A smile that is captured forever (and ever and ever): The torments of school Picture Day

www.jeffvrabel.comJune 3, 2013 

Kid photo ILLUS.jpg

School pictures not only pricey, they can become objects of torment later in life, according to World's OK'est Dad columnist Jeff Vrabel.


Generally speaking, we don't order or display school pictures very often, for one simple reason: I have seen mine.

My mom has hanging in her house the complete and unabridged collection of Godawful Jeff School Photos, everything from a mint 1980 Floppy-Haired Kindergartener to a 1986 Inconceivable Geek With Monstrous Plastic Brown Glasses to the 1991 Moody Teen Who Is Scowling Because His Parents Made Him Get Braces in the 11th Grade. The pictures are arranged in chronological order in an oval, ostensibly to simulate a clock and the passage of time. It's a treasured and invaluable part of my mom's home decor, and I want to smash it with a hammer and light it on fire, then smash the smashed pieces with a hammer and feed them to a moose, or any kind of animal that eats hopelessly nerdlinger school photos, I'll have to look it up.

I bring this up because we got our school pictures from my younger son's day care last week. Picture Day for the little one has been problematic for some time, starting with the day last fall when, having no idea it was Picture Day at all, I merrily sent my 14-month-old to school wearing an 8-year-old faded lime-green T-shirt that said BEASTIE BOYS in clever and evocative lettering. This was, I am told, the source of no small amusement for the wonderful people at the church day care, who, I am guessing, were not accustomed to toddlers arriving for Picture Day wearing T-shirts commemorating Brooklyn hip-hop groups.

Happily, they let us do retakes, for which I sent the boy in a smart white button-up short-sleeved shirt. What I neglected to do, however, was secure him the haircut he'd been needing for several months before, making him seem in the resulting pictures like a sensitive golden-haired singer-songwriter from let's say 1973, sort of a toddler John Denver but with goofier hair, if that's possible. (Yes, yes, save your Denver-related hate comments. I like "Leaving on a Jet Plane," too, but my man had some sillypants hippie-hair.)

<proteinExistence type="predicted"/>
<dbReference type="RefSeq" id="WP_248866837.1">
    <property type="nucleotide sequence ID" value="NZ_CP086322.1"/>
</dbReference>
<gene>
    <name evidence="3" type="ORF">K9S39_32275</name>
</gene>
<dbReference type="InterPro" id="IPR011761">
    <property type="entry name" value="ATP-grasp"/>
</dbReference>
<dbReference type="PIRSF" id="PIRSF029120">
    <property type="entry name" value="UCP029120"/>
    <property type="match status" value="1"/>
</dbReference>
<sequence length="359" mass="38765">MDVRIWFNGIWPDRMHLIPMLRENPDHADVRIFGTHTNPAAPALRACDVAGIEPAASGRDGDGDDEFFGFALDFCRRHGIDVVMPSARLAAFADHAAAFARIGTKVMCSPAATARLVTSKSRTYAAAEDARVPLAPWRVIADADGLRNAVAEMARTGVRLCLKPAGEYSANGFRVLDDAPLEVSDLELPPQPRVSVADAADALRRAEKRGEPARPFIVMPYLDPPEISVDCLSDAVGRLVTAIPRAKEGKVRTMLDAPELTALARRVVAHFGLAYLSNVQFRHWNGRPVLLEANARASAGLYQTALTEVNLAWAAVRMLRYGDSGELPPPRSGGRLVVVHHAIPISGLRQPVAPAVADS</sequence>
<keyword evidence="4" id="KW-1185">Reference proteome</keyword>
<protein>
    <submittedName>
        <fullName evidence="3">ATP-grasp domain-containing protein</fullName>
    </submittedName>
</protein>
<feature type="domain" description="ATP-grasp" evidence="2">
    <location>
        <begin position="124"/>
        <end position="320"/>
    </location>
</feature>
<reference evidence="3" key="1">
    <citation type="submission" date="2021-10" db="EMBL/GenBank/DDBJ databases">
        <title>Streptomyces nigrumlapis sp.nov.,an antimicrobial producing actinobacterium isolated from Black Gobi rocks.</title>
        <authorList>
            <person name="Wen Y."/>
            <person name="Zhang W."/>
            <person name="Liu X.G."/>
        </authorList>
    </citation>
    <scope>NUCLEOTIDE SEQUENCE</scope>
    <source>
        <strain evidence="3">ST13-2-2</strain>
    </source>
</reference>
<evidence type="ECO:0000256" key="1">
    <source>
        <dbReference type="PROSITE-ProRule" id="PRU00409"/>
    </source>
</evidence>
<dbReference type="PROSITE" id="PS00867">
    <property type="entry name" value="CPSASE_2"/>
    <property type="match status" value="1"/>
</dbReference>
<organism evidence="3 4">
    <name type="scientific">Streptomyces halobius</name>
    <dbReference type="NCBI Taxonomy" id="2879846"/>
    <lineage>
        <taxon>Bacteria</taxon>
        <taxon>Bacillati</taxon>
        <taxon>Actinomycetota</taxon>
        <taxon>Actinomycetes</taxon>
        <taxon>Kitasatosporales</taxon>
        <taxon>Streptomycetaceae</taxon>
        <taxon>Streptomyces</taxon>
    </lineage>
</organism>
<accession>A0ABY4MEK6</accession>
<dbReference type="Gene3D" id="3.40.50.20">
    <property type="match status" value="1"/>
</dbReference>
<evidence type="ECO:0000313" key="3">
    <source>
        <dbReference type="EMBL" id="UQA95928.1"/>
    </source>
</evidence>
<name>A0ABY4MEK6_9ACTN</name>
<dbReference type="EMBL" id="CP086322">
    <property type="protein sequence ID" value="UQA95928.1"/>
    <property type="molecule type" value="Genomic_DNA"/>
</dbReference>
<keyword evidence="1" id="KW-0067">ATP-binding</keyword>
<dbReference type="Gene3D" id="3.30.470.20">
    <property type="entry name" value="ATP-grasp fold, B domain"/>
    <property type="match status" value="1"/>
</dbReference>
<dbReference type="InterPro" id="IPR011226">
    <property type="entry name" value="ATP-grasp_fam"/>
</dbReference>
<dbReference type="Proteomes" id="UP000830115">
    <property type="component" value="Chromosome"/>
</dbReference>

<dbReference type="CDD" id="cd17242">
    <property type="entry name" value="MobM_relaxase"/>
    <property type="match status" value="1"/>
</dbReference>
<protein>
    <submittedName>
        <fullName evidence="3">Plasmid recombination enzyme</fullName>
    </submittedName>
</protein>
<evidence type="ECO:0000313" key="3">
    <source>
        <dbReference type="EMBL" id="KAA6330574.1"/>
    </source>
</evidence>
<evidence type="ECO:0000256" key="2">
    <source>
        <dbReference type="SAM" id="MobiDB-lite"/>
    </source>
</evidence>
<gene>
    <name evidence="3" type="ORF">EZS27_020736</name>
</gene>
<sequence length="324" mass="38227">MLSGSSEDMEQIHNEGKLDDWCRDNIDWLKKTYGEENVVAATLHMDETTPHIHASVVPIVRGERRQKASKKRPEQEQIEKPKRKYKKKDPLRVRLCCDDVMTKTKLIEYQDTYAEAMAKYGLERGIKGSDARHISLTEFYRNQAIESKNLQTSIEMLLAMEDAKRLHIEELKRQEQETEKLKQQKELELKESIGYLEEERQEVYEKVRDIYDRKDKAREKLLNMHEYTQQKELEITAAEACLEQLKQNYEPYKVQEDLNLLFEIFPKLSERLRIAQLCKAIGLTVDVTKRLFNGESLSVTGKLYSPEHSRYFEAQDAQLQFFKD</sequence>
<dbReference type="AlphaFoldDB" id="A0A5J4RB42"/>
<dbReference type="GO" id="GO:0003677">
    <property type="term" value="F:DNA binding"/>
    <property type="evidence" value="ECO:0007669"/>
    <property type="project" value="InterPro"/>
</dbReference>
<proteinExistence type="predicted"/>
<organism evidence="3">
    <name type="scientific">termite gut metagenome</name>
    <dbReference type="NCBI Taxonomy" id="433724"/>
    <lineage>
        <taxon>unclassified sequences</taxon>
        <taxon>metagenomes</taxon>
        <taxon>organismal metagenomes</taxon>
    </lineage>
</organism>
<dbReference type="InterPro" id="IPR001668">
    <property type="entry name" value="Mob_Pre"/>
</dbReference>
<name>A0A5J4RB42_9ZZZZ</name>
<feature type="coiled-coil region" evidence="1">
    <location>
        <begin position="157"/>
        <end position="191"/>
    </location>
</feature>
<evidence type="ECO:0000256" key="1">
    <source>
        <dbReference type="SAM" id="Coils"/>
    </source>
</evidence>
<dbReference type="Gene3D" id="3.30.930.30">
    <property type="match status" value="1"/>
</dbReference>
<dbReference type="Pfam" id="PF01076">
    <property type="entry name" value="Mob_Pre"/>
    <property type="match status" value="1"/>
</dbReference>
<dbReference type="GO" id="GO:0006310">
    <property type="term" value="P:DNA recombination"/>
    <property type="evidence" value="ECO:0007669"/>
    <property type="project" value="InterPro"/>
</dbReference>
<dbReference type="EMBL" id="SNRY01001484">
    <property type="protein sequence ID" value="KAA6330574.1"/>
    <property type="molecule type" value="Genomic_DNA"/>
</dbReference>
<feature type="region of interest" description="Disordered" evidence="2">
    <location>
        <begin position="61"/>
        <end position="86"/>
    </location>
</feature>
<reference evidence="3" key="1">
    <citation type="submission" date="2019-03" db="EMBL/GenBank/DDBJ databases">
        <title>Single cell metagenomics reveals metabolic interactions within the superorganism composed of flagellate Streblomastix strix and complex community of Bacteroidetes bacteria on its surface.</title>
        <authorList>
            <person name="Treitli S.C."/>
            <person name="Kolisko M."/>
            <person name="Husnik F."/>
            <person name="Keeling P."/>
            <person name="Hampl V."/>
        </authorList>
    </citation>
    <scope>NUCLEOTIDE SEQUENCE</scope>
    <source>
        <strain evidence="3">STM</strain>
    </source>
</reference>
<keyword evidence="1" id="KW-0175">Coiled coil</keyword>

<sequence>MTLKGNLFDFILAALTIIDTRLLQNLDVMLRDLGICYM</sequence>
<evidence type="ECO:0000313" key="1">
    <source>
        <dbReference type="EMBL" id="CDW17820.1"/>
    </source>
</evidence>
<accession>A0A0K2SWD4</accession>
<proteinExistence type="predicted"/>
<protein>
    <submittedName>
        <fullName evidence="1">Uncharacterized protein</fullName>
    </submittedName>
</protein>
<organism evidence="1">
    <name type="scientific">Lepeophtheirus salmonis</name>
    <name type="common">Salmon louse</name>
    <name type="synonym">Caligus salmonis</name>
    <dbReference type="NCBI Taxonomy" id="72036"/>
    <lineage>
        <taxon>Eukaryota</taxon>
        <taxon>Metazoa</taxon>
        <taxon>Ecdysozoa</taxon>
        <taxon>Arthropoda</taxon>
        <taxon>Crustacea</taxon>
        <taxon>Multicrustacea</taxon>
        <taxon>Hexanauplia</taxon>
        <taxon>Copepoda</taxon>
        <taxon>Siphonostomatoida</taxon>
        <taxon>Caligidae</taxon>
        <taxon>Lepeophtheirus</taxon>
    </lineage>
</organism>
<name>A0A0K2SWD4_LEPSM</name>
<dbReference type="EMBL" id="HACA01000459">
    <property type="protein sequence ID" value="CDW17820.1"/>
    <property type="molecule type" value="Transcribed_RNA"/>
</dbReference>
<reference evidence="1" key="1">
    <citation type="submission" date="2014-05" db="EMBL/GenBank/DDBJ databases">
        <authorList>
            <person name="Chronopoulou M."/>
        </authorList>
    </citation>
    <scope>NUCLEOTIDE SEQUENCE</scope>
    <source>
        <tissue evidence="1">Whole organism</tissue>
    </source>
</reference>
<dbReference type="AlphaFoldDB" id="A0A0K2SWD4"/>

I'm not sending any of these photos in for publication, because our insurance currently does not cover therapy. And lest you think I'm picking unfairly on a 20-month-old, I assure you we don't get school pictures for the older one either, for two reasons: 1. I take enough pictures on my own that if you printed them out and made a flipbook it would be a reasonably complete nine-year film of his entire life (every now and again I get emails from iPhoto asking if I need additional hard drive storage, or maybe a larger house), and 2. My older son is a sharp and good-looking lad who smiles for photos like someone is jabbing him in the back with an angry porcupine, and I don't want my house covered in weird porcu-smiles.

Anyway, the day care offered spring pictures for the little one this past week. And though I remembered the day and deftly avoided sending him in a 2T House of Pain T-shirt or anything, the results were, as you might say, disappointing, and by "disappointing" I mean "Have you ever seen the entire well-meaning staff of a terrifically wonderful day care try to put a positive spin on a photo of a 20-month-old who looks like he's in the midst of an existential crisis?" Here's how that goes:

"But he's usually so happy!"

"Oh, he must have been having a rough day!"

"Bless his heart, that poor dear."

Here's how you know something is truly awful in the South: Someone says "Bless his heart, that poor dear."

So naturally we didn't order these pictures, either; if anyone asks to see a photo, I'll show them one of the many thousands we have that don't look like he just finished watching "Les Miserables" in a prison camp. He's really quite an outgoing, endearing kid. He just had an off-day. And John Denver's hair.

Jeff Vrabel's worst school pictures came in grades five, six, eight, 10 and 11. Follow him at twitter.com/JeffVrabel and read more at www.jeffvrabel.com.

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